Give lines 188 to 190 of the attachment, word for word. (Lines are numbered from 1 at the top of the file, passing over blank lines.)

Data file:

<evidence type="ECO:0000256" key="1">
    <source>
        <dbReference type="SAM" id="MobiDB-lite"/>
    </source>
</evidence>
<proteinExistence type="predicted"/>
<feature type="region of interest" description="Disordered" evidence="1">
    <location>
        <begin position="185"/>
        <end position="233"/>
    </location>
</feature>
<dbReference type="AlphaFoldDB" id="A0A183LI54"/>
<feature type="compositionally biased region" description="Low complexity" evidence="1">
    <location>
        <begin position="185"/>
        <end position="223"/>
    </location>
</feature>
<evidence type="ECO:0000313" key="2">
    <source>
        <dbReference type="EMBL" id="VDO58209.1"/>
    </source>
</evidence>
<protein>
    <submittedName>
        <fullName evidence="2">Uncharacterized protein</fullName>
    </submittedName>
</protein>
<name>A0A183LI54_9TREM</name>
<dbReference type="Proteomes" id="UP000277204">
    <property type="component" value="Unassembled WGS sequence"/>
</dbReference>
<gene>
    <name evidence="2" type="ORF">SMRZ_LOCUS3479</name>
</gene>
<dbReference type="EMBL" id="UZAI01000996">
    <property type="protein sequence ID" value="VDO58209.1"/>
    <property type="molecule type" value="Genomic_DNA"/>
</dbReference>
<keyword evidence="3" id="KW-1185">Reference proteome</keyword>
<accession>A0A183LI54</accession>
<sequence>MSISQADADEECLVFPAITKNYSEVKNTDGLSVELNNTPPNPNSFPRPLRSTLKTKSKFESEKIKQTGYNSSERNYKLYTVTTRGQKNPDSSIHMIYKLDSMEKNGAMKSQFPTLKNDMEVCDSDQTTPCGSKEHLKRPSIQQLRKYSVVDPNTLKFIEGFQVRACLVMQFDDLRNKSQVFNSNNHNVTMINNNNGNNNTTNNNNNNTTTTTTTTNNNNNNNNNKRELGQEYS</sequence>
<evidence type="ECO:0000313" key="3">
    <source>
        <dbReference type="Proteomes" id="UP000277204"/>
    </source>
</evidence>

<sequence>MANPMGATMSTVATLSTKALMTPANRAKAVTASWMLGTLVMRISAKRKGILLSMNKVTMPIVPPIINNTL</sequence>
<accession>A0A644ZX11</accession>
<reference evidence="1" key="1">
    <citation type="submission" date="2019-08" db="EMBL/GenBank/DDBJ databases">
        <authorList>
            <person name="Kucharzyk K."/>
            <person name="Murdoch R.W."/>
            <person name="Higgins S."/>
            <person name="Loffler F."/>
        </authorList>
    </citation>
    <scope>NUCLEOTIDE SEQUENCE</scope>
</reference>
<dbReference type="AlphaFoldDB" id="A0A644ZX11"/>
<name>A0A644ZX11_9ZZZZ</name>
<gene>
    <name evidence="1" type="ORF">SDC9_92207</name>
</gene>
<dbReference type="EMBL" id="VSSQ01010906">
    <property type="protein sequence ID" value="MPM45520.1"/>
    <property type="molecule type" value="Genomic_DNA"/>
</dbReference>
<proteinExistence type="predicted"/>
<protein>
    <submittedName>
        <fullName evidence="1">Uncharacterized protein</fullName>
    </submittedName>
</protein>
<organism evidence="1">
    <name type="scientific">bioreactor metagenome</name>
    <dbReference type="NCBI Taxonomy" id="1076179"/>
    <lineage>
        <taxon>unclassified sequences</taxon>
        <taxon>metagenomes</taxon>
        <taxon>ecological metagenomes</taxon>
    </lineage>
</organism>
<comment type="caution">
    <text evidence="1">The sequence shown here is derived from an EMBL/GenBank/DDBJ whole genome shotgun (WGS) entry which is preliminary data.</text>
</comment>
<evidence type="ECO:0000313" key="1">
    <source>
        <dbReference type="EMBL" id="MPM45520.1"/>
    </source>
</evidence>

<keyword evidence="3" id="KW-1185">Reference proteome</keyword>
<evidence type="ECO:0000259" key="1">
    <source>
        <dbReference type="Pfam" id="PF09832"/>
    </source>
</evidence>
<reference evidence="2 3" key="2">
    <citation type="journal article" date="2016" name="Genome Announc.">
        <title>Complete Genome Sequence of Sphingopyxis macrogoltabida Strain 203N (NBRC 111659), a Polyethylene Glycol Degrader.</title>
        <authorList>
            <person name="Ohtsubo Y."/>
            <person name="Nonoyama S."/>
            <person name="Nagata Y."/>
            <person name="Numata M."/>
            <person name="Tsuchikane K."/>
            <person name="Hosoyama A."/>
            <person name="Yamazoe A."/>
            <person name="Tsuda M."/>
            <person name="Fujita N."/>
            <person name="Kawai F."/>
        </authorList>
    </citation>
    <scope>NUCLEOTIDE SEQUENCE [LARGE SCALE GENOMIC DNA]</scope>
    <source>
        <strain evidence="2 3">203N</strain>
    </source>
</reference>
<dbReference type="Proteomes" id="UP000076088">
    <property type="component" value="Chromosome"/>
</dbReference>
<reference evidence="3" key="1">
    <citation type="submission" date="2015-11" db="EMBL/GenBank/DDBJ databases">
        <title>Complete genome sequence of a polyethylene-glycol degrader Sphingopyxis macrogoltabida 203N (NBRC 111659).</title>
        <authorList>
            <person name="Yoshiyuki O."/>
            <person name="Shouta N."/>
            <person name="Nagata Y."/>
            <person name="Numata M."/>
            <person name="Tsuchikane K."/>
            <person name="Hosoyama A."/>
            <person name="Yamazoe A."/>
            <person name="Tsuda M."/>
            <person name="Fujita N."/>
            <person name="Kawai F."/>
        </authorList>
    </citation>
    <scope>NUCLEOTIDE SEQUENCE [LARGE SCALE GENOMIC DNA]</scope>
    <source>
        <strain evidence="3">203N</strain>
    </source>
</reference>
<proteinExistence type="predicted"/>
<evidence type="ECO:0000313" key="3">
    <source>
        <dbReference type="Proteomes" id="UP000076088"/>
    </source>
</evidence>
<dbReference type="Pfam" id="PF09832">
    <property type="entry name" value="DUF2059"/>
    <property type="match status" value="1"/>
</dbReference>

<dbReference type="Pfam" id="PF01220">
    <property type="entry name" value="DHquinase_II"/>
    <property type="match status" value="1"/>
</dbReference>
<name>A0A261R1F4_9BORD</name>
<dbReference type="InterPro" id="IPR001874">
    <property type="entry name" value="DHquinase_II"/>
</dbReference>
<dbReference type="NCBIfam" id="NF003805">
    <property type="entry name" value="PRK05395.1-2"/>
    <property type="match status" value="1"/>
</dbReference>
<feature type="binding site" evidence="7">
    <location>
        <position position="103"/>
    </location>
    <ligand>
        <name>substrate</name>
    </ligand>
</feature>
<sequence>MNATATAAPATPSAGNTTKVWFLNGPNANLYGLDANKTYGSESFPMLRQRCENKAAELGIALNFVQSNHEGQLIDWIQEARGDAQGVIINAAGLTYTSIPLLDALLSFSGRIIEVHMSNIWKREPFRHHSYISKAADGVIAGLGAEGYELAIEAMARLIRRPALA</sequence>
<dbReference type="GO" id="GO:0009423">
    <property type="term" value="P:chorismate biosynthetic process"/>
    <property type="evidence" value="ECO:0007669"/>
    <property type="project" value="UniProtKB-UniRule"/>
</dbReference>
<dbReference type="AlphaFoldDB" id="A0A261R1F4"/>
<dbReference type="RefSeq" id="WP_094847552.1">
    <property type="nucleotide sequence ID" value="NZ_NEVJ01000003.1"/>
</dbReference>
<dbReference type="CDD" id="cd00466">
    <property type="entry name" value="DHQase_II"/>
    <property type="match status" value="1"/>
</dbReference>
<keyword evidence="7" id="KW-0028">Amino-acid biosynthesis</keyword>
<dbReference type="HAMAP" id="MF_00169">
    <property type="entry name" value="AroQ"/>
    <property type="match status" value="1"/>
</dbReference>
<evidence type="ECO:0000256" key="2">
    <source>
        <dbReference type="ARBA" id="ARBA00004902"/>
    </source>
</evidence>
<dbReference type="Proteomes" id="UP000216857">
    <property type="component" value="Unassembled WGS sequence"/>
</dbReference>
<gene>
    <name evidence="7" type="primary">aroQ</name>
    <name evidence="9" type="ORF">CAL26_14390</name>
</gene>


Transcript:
</dbReference>
<keyword evidence="7" id="KW-0028">Amino-acid biosynthesis</keyword>
<dbReference type="HAMAP" id="MF_00169">